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Health Canada's Non-Insured Health Benefits Program


In the summer of 2003 the OPC received several hundred complaints, as well as numerous inquiries, about Health Canada's decision to require First Nations and Inuit recipients of certain government-funded health benefits to sign a consent form endorsing the department's practices with regard to the collection, use, and disclosure of their personal information. The complainants objected to the complex language of the form, its broad scope, and the lack of adequate measures to protect personal information held by third-party service providers.

Several aboriginal associations, including the Assembly of First Nations and the Inuit Tapiriit Kanatami, supported the complaints and made representations on behalf of their membership.

The impetus for the campaign was a recommendation from the Auditor General that Health Canada improve its tracking mechanisms to prevent the misuse of prescribed drugs. Health Canada also worked to respect the right of benefit recipients to be fully informed about the possible consequences of a drug utilization review.

The complainants felt that the program benefits were and had always been a matter of treaty rights, and that they had no real choice but to agree to review practices that Health Canada was now planning to impose or lose their benefit coverage. They objected to the complex language of the form, its broad scope, and the lack of adequate measures to protect personal information held by third-party providers.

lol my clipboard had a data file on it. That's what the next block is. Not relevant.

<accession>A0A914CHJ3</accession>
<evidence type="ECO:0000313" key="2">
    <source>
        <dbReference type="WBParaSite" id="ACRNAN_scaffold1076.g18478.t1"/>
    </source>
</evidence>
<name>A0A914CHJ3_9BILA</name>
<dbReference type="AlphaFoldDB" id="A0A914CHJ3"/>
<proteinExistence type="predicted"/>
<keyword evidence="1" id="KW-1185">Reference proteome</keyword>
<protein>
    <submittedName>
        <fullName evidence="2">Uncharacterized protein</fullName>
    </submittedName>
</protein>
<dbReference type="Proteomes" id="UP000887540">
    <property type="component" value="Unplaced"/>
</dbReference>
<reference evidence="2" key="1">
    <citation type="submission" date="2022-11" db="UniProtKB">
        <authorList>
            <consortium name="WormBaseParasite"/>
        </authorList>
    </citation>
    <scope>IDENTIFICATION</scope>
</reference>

Actions taken by the OPC

We accepted the complaints under the provisions of the Privacy Act, and subsequently determined that there was no infringement of a provision of that Act. However, our Office continued to work with the aboriginal associations and the department to craft a new approach to the consent initiative that would address privacy concerns. We jointly identified the critical points in the health benefits program requiring fully informed consent of recipients. In addition, we agreed that the privacy provisions of the contracts with third-party providers needed to be strengthened, and Health Canada committed to do so. We also agreed the language of the consent forms needed to be as simple and clear as possible.

Outcome of OPC Actions

Health Canada subsequently proposed an alternative approach to the consent initiative, one that has been supported by aboriginal stakeholders. The approach is as follows:

  • the department will continue to promote consent as a matter of best practice (a position that our Office endorses), but will no longer require that everyone sign a form;
  • it will implement a mechanism to obtain the express consent of benefit recipients where there are patient safety issues or concerns that the program is being used inappropriately;
  • it has established a Health Canada/ First Nations Drug Utilization Review Committee, composed of licensed health care professionals, experts in drug use evaluation, Aboriginal health issues and drug utilization;
  • it is developing a Privacy Code that sets out the program's collection, use and disclosure practices. The Code meets the higher standard of consent embedded in the Personal Information Protection and Electronic Documents Act, as many of the third-party providers associated with Health Canada's program are subject to that Act.

Our Office has offered continuing support to achieve an appropriate balance between the privacy interests of benefit recipients, and the program imperatives of Health Canada.

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